Discharge Instructions: Caring for Your Acticoat Dressing

You are going home with an Acticoat dressing in place. This dressing allows your wound to heal and decreases the chance of infection. An Acticoat dressing has three layers: two outer mesh layers and an inner absorbent layer. The outer layers are coated with silver and help prevent bacteria from getting into your wound. The inner layer keeps your wound moist. You will need to change your dressing every 3 to 7 days.

You were shown the proper way to change your dressing at the hospital. If you are unsure how to change the dressing, ask for clarification before you are discharged. This sheet will help you remember those steps when you are at home.

Applying an Acticoat dressing

Remember to keep the dressing damp but not soaking wet. Use sterile water in a spray bottle to dampen the Acticoat at least once every 24 hours.

  • Wash your hands.

  • Clean and dry your wound with soap and water.

  • Remove the Acticoat from the package.

  • Use a clean pair of scissors to cut the Acticoat dressing to fit the shape of your burn or wound.

  • Wet the Acticoat with sterile water (don't use normal saline).

  • Place the Acticoat on the wound surface.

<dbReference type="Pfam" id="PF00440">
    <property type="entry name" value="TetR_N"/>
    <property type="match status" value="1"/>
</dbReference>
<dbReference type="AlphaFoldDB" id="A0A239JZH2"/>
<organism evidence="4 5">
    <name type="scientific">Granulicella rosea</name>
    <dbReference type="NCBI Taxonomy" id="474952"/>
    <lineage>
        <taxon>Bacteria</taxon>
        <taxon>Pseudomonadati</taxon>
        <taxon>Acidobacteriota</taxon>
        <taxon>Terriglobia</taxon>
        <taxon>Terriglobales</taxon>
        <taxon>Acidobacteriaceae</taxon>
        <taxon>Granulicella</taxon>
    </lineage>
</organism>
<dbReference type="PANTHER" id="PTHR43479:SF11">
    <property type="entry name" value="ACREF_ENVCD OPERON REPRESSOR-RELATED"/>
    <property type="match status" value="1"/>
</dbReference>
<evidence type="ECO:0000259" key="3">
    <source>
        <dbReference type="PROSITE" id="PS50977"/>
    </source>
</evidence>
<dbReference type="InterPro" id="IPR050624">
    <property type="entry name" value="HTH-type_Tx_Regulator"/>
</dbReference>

• Cover the Acticoat with a gauze dressing.

  • Roll a gauze wrap loosely around the dressing to hold it in place.

  • Wrap toward your body. If you are wrapping your arm, start at your hand and wrap toward your shoulder.

  • As you wrap, overlap the previous layer of gauze by about ½ inch.

Removing an Acticoat dressing

In addition to changing the dressing every 3 to 7 days, you will also need to remove an Acticoat dressing if you have an MRI or a radiation treatment.

  • Start with washing your hands, or use an alcohol-based hand sanitizer. Moisten the Acticoat if it sticks to your wound when you change it. Moisten only with sterile water.

  • Remove the Acticoat very gently. Never pull hard or rip the dressing. You could damage the wound and slow your recovery time.

  • Dispose of waste materials in a plastic bag. Wash your hands again.


Make a follow-up appointment as directed by our staff.

When to call your healthcare provider

Call your healthcare provider right away if you have any of the following:

  • Increased redness, swelling, or warmth in the skin around the wound

  • Bad odor coming from the wound. Drainage from the wound that soaks the dressing or smells bad

  • Fever above 100.4°F (38°C) or higher, or as directed by your provider

  • Chills

  • Increasing pain

  • Bleeding from the wound

  • Skin irritation, a lot of itching, or other signs of an allergic reaction

© 2000-2023 The StayWell Company, LLC. All rights reserved. This information is not intended as a substitute for professional medical care. Always follow your healthcare professional's instructions.
Powered by Krames by WebMD Ignite